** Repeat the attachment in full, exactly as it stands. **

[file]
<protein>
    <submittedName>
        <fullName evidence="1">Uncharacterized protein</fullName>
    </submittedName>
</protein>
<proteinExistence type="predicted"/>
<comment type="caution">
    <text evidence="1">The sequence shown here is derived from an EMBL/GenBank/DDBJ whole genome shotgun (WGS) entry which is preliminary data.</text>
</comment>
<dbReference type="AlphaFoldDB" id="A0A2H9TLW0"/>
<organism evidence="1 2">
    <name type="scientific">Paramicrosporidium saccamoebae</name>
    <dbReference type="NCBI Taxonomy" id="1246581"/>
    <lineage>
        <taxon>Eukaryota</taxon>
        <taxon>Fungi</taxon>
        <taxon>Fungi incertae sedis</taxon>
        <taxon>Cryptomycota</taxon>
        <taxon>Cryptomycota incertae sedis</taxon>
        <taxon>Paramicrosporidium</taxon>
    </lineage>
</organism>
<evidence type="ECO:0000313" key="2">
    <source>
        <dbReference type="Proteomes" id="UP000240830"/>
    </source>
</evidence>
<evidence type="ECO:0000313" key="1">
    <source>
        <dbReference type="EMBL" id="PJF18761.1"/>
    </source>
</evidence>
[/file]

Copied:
<protein>
    <submittedName>
        <fullName evidence="1">Uncharacterized protein</fullName>
    </submittedName>
</protein>
<proteinExistence type="predicted"/>
<comment type="caution">
    <text evidence="1">The sequence shown here is derived from an EMBL/GenBank/DDBJ whole genome shotgun (WGS) entry which is preliminary data.</text>
</comment>
<dbReference type="AlphaFoldDB" id="A0A2H9TLW0"/>
<organism evidence="1 2">
    <name type="scientific">Paramicrosporidium saccamoebae</name>
    <dbReference type="NCBI Taxonomy" id="1246581"/>
    <lineage>
        <taxon>Eukaryota</taxon>
        <taxon>Fungi</taxon>
        <taxon>Fungi incertae sedis</taxon>
        <taxon>Cryptomycota</taxon>
        <taxon>Cryptomycota incertae sedis</taxon>
        <taxon>Paramicrosporidium</taxon>
    </lineage>
</organism>
<evidence type="ECO:0000313" key="2">
    <source>
        <dbReference type="Proteomes" id="UP000240830"/>
    </source>
</evidence>
<evidence type="ECO:0000313" key="1">
    <source>
        <dbReference type="EMBL" id="PJF18761.1"/>
    </source>
</evidence>